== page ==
08 Dec Why you should be growing sorghum in 2022
A year ago we had a blog with a similar title and the initial comments were on the Chinese buying sorghum and creating a strong demand. That demand has not changed if you look at November 2022 sorghum bids.
The new topic of discussion is the price of crop inputs. We are seeing historical prices for fertilizer and crop protection products. Seed prices ticked up a bit, because they are less affected by the global transportation bottle necks like fertilizer and crop protection products.
Sorghum has several advantages when it comes to cost of production in 2022 and probably not the ones you might think. Many people call sorghum a “low input crop” but if you try to make it a low input crop you will get low output. You cannot save money on fertilizer by switching from corn to sorghum in a dryland field. Sorghum has the same fertilizer requirement per bushel of yield as corn and if you cut corners on fertilizer, you will cut your yields, regardless of the crop.
This does not mean that you cannot maximize yields and save some money on fertilizer by fine tuning your fertility program. Brent Bean with the United Sorghum Checkoff has several tips to reduce fertilizer costs while maintaining yield potential. These include soil sampling to make sure you are getting credit for the nutrients in the soil, banding P and in-season applications of N. He blog can be found at https://www.sorghumcheckoff.com/agronomy-insights/minimizing-fertilizer-costs/.
One of sorghum’s advantages is seed cost per acre, which lowers your risk. Higher input costs represent higher risk. We already established that sorghum and corn need fertilizer and the high fertilizer cost make an acre of each crop pretty scary. Sorghum seed costs do not add much to this high tab and essentially helps take some of the risk out of producing a crop. Growing sorghum also has a higher probability of returning on those other high-priced inputs if we experience a dry year on the High Plains. Yield stability in sorghum is real. Kansas State’s Farm Management budgets (www.agmanager.net) list total direct expenses for corn at $274.82 per acre, sorghum at $188.67, soybean at $163.18, and cotton at a staggering $521.49. In Southwest Kansas, total tirect txpenses for dryland crops are $259.45 per acre for corn, $222.18 for sorghum, $157.62 for soybean, and $467.62 for cotton. As you can see, sorghum is one of the lowest risk crops when you look at the amount of money you have to risk per acre. Soybean has the lowest input cost in both regions, but sorghum will have greater yield stability across years because of its drought tolerance, making it a clear choice for most scenarios in the Great Plains.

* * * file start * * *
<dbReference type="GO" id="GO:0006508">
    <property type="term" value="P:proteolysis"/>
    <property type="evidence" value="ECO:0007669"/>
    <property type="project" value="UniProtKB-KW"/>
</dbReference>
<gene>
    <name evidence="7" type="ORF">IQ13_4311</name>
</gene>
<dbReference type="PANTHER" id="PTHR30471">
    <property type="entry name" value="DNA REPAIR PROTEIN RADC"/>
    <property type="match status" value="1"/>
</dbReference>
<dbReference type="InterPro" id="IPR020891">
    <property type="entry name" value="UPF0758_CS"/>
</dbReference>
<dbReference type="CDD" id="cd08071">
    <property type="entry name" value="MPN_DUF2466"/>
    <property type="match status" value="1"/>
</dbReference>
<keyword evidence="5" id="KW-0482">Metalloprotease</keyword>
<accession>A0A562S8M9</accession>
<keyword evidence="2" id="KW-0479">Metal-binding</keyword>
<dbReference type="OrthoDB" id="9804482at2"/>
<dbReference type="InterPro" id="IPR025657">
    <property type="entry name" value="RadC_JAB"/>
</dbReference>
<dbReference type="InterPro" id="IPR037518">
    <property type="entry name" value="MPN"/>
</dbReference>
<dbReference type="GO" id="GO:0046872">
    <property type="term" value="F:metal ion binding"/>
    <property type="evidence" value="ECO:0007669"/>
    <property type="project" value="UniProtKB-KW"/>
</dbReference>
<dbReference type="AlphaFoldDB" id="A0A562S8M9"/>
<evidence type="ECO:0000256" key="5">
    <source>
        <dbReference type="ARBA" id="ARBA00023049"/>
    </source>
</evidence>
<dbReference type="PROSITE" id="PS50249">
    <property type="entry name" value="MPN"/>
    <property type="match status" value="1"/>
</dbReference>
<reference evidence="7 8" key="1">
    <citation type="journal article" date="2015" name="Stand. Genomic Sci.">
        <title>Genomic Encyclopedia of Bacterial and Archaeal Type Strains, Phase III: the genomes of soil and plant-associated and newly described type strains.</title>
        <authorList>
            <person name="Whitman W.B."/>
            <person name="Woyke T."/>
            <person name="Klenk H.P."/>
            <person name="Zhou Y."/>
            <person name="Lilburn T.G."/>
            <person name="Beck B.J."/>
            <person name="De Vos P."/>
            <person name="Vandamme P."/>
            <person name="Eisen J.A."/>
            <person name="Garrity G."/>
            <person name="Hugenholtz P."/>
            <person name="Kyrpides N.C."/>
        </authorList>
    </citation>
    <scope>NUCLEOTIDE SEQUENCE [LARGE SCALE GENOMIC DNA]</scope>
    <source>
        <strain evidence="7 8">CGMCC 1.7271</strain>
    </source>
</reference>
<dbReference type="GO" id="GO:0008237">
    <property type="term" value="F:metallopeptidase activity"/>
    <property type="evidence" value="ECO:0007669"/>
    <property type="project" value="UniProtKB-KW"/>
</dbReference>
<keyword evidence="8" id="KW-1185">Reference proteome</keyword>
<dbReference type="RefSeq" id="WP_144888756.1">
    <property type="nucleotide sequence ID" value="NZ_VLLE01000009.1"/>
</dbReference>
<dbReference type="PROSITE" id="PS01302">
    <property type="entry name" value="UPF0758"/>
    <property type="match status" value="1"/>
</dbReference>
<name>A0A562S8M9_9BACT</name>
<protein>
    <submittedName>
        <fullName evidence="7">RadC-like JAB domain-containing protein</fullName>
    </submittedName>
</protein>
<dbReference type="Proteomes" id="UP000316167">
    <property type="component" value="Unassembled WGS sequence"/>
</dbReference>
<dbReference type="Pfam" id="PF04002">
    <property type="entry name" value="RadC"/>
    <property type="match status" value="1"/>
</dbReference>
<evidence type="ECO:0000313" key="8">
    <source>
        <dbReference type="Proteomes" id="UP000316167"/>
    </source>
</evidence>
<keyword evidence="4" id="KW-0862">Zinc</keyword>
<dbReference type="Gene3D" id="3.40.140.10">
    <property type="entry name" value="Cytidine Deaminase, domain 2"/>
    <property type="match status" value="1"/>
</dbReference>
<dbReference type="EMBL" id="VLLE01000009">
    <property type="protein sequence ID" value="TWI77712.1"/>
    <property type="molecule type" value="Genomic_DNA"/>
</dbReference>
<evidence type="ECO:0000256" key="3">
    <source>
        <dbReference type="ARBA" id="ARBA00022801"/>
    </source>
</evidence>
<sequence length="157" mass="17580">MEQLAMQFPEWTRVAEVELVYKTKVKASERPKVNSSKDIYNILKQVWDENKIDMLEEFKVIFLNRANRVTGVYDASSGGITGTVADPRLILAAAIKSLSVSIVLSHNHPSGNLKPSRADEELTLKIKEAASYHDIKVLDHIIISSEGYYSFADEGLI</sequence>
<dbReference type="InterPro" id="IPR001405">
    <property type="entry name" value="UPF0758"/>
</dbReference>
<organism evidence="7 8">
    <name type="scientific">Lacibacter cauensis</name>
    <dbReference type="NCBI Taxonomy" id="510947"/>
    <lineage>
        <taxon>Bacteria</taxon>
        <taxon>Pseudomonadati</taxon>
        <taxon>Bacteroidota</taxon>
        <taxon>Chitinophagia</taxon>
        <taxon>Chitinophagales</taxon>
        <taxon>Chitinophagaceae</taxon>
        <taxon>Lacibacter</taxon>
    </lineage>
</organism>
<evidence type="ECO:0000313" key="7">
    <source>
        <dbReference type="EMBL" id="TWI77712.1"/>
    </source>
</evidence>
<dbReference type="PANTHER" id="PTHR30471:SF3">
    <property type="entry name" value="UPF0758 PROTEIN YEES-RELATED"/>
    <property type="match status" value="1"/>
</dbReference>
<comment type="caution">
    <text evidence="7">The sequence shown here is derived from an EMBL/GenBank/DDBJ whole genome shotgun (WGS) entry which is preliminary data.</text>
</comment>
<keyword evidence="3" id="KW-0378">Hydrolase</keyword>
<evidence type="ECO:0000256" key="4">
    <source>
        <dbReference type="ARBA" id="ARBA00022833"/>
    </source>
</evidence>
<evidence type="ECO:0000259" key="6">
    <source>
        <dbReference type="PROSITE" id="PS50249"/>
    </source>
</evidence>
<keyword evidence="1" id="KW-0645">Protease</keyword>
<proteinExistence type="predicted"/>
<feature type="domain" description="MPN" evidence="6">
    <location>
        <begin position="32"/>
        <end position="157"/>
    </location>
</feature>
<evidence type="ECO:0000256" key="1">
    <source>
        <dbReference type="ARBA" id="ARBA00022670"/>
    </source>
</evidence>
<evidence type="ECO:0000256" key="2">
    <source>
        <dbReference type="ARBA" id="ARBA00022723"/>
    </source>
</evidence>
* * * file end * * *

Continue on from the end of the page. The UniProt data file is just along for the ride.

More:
We normally do not talk much about sorghum having an advantage on an irrigated acre because corn yields are pretty hard to beat when you have adequate water. But how many fields do you have that have with adequate water? With energy prices going up, irrigated sorghum economics and the lower risk start to look attractive. Kansas State’s newest irrigation cost estimates are $3.93 per acre-inch. Their irrigated budgets for Southwest Kansas (www.agmanager.net) have corn irrigation at 16 acre-inches and sorghum at 12 acre-inches per growing season. Putting on less than the 12 inches they list for full irrigation can also produce excellent sorghum yields if the irrigations are applied at the correct times. A limited irrigation approach to sorghum can result in good yields while risking less money on irrigation costs.
If we use South Central Kansas as an example, we can quickly see how sorghum has an economic advantage over other crops. Take Kansas State University’s Ag Manager crop budget data (www.agmanager.info), we see that sorghum has advantages over the other crops in the area with over $100 per acre net returns (Figure 1).
As mentioned above, The primary advantage sorghum has over other crops besides the strong price is in seed costs. Based on our scenarios, sorghum has $50 lower seed cost per acre than corn and a staggering $70/acre difference compared with cotton. Many of other costs align with the other crops because field operations are similar and apart from soybeans, the herbicide and fertilizer costs are similar across crops.
If you are unsure of what sorghum hybrids to plant, Sorghum Partners SP 68M57 is widely adapted and has excellent yield potential in most environments from South Texas up through Nebraska. SP 43M80 is a tough drought tolerant medium-early hybrid with excellent SCA tolerance. SP 43M80 is suited for most dryland fields in the Central and Western Plains. For short season environments farther north, SP 31A15 and SP 25C10 are great hybrids to consider.
If you have difficult to control grass weeds, you should be using Double Team™ Sorghum in these fields. Sorghum Partners is offering five different hybrids that will have a fit somewhere on your acres. These hybrids include, SP 24C20 DT, SP 30A30 DT, SP 31C06 DT, SP 45A45 DT, and SP 58M85 DT. When paired with FirstAct™ herbicide, they will help you obtain cleaner fields and bigger yields.
Use our Crop ROI Calculator to estimate profitability and compare different crops to see why you should be growing sorghum in 2022!